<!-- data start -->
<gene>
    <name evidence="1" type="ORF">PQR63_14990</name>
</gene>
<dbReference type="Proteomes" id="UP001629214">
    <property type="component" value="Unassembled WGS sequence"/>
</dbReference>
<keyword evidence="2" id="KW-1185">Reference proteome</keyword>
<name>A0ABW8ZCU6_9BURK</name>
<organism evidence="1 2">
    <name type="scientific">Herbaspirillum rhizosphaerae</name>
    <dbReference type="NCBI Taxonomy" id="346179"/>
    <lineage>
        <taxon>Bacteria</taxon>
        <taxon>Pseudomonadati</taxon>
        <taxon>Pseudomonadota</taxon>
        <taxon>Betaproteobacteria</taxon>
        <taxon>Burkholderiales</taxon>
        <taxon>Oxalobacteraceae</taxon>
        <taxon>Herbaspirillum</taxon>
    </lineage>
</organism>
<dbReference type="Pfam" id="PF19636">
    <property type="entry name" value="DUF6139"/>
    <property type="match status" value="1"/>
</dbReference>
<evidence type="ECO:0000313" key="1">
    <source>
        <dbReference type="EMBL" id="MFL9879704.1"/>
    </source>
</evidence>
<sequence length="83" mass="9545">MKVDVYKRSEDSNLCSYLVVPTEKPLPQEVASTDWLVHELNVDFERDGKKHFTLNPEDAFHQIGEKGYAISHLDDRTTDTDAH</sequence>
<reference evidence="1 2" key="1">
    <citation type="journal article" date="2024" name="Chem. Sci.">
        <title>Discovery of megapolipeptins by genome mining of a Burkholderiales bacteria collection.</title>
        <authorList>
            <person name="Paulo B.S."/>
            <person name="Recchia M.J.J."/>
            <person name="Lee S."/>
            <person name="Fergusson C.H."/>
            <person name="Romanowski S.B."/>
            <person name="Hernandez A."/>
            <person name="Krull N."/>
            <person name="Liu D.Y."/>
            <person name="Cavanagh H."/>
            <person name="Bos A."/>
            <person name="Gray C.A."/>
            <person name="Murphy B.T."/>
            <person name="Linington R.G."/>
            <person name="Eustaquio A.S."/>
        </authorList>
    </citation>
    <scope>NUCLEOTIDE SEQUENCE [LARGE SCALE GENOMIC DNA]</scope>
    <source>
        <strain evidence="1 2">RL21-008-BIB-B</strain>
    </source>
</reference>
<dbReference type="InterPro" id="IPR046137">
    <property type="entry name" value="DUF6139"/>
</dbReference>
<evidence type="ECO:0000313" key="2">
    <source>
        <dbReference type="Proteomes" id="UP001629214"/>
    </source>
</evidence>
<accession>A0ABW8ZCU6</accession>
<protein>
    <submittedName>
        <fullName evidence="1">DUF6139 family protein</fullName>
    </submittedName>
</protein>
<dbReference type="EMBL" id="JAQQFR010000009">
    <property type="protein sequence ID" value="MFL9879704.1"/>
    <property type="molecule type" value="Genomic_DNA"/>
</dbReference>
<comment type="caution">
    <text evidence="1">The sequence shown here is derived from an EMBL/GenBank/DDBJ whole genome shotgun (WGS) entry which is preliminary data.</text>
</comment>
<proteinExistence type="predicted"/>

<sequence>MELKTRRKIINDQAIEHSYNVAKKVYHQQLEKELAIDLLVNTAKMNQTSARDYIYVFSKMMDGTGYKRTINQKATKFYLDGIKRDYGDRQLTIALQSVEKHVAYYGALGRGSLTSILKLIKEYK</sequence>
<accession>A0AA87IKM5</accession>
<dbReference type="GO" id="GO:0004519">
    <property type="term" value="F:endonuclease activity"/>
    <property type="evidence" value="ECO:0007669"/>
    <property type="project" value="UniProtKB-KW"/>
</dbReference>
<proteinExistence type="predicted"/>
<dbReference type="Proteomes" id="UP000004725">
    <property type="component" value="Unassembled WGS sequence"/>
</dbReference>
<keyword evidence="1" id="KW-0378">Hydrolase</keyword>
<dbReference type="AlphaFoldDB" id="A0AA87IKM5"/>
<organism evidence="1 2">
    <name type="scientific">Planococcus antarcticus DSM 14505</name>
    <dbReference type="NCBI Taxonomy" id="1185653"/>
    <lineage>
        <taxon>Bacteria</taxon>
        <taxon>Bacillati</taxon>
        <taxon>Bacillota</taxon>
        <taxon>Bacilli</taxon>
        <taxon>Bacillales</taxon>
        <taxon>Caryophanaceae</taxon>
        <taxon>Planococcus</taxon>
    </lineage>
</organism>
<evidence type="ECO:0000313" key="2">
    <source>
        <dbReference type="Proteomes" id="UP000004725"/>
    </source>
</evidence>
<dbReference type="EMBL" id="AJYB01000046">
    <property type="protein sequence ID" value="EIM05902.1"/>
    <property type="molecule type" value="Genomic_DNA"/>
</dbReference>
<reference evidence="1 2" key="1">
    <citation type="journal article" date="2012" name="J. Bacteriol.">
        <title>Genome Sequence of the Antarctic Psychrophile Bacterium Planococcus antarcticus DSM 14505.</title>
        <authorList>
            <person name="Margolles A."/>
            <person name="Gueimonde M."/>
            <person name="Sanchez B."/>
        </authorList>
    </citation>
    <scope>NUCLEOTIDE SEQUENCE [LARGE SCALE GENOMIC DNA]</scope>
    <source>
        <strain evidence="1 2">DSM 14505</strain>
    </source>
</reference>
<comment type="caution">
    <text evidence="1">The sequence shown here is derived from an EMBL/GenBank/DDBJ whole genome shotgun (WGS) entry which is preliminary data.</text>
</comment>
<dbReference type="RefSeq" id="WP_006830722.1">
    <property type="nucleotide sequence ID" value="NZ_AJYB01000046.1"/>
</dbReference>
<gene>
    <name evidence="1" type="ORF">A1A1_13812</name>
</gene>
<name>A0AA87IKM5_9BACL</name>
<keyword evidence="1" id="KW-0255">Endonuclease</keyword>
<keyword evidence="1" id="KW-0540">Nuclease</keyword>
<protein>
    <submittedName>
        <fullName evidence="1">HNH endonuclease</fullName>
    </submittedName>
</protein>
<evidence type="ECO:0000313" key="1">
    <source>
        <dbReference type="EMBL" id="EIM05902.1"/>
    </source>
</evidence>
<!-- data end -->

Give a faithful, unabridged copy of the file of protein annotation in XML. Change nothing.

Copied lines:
<gene>
    <name evidence="1" type="ORF">PQR63_14990</name>
</gene>
<dbReference type="Proteomes" id="UP001629214">
    <property type="component" value="Unassembled WGS sequence"/>
</dbReference>
<keyword evidence="2" id="KW-1185">Reference proteome</keyword>
<name>A0ABW8ZCU6_9BURK</name>
<organism evidence="1 2">
    <name type="scientific">Herbaspirillum rhizosphaerae</name>
    <dbReference type="NCBI Taxonomy" id="346179"/>
    <lineage>
        <taxon>Bacteria</taxon>
        <taxon>Pseudomonadati</taxon>
        <taxon>Pseudomonadota</taxon>
        <taxon>Betaproteobacteria</taxon>
        <taxon>Burkholderiales</taxon>
        <taxon>Oxalobacteraceae</taxon>
        <taxon>Herbaspirillum</taxon>
    </lineage>
</organism>
<dbReference type="Pfam" id="PF19636">
    <property type="entry name" value="DUF6139"/>
    <property type="match status" value="1"/>
</dbReference>
<evidence type="ECO:0000313" key="1">
    <source>
        <dbReference type="EMBL" id="MFL9879704.1"/>
    </source>
</evidence>
<sequence length="83" mass="9545">MKVDVYKRSEDSNLCSYLVVPTEKPLPQEVASTDWLVHELNVDFERDGKKHFTLNPEDAFHQIGEKGYAISHLDDRTTDTDAH</sequence>
<reference evidence="1 2" key="1">
    <citation type="journal article" date="2024" name="Chem. Sci.">
        <title>Discovery of megapolipeptins by genome mining of a Burkholderiales bacteria collection.</title>
        <authorList>
            <person name="Paulo B.S."/>
            <person name="Recchia M.J.J."/>
            <person name="Lee S."/>
            <person name="Fergusson C.H."/>
            <person name="Romanowski S.B."/>
            <person name="Hernandez A."/>
            <person name="Krull N."/>
            <person name="Liu D.Y."/>
            <person name="Cavanagh H."/>
            <person name="Bos A."/>
            <person name="Gray C.A."/>
            <person name="Murphy B.T."/>
            <person name="Linington R.G."/>
            <person name="Eustaquio A.S."/>
        </authorList>
    </citation>
    <scope>NUCLEOTIDE SEQUENCE [LARGE SCALE GENOMIC DNA]</scope>
    <source>
        <strain evidence="1 2">RL21-008-BIB-B</strain>
    </source>
</reference>
<dbReference type="InterPro" id="IPR046137">
    <property type="entry name" value="DUF6139"/>
</dbReference>
<evidence type="ECO:0000313" key="2">
    <source>
        <dbReference type="Proteomes" id="UP001629214"/>
    </source>
</evidence>
<accession>A0ABW8ZCU6</accession>
<protein>
    <submittedName>
        <fullName evidence="1">DUF6139 family protein</fullName>
    </submittedName>
</protein>
<dbReference type="EMBL" id="JAQQFR010000009">
    <property type="protein sequence ID" value="MFL9879704.1"/>
    <property type="molecule type" value="Genomic_DNA"/>
</dbReference>
<comment type="caution">
    <text evidence="1">The sequence shown here is derived from an EMBL/GenBank/DDBJ whole genome shotgun (WGS) entry which is preliminary data.</text>
</comment>
<proteinExistence type="predicted"/>

<sequence>MELKTRRKIINDQAIEHSYNVAKKVYHQQLEKELAIDLLVNTAKMNQTSARDYIYVFSKMMDGTGYKRTINQKATKFYLDGIKRDYGDRQLTIALQSVEKHVAYYGALGRGSLTSILKLIKEYK</sequence>
<accession>A0AA87IKM5</accession>
<dbReference type="GO" id="GO:0004519">
    <property type="term" value="F:endonuclease activity"/>
    <property type="evidence" value="ECO:0007669"/>
    <property type="project" value="UniProtKB-KW"/>
</dbReference>
<proteinExistence type="predicted"/>
<dbReference type="Proteomes" id="UP000004725">
    <property type="component" value="Unassembled WGS sequence"/>
</dbReference>
<keyword evidence="1" id="KW-0378">Hydrolase</keyword>
<dbReference type="AlphaFoldDB" id="A0AA87IKM5"/>
<organism evidence="1 2">
    <name type="scientific">Planococcus antarcticus DSM 14505</name>
    <dbReference type="NCBI Taxonomy" id="1185653"/>
    <lineage>
        <taxon>Bacteria</taxon>
        <taxon>Bacillati</taxon>
        <taxon>Bacillota</taxon>
        <taxon>Bacilli</taxon>
        <taxon>Bacillales</taxon>
        <taxon>Caryophanaceae</taxon>
        <taxon>Planococcus</taxon>
    </lineage>
</organism>
<evidence type="ECO:0000313" key="2">
    <source>
        <dbReference type="Proteomes" id="UP000004725"/>
    </source>
</evidence>
<dbReference type="EMBL" id="AJYB01000046">
    <property type="protein sequence ID" value="EIM05902.1"/>
    <property type="molecule type" value="Genomic_DNA"/>
</dbReference>
<reference evidence="1 2" key="1">
    <citation type="journal article" date="2012" name="J. Bacteriol.">
        <title>Genome Sequence of the Antarctic Psychrophile Bacterium Planococcus antarcticus DSM 14505.</title>
        <authorList>
            <person name="Margolles A."/>
            <person name="Gueimonde M."/>
            <person name="Sanchez B."/>
        </authorList>
    </citation>
    <scope>NUCLEOTIDE SEQUENCE [LARGE SCALE GENOMIC DNA]</scope>
    <source>
        <strain evidence="1 2">DSM 14505</strain>
    </source>
</reference>
<comment type="caution">
    <text evidence="1">The sequence shown here is derived from an EMBL/GenBank/DDBJ whole genome shotgun (WGS) entry which is preliminary data.</text>
</comment>
<dbReference type="RefSeq" id="WP_006830722.1">
    <property type="nucleotide sequence ID" value="NZ_AJYB01000046.1"/>
</dbReference>
<gene>
    <name evidence="1" type="ORF">A1A1_13812</name>
</gene>
<name>A0AA87IKM5_9BACL</name>
<keyword evidence="1" id="KW-0255">Endonuclease</keyword>
<keyword evidence="1" id="KW-0540">Nuclease</keyword>
<protein>
    <submittedName>
        <fullName evidence="1">HNH endonuclease</fullName>
    </submittedName>
</protein>
<evidence type="ECO:0000313" key="1">
    <source>
        <dbReference type="EMBL" id="EIM05902.1"/>
    </source>
</evidence>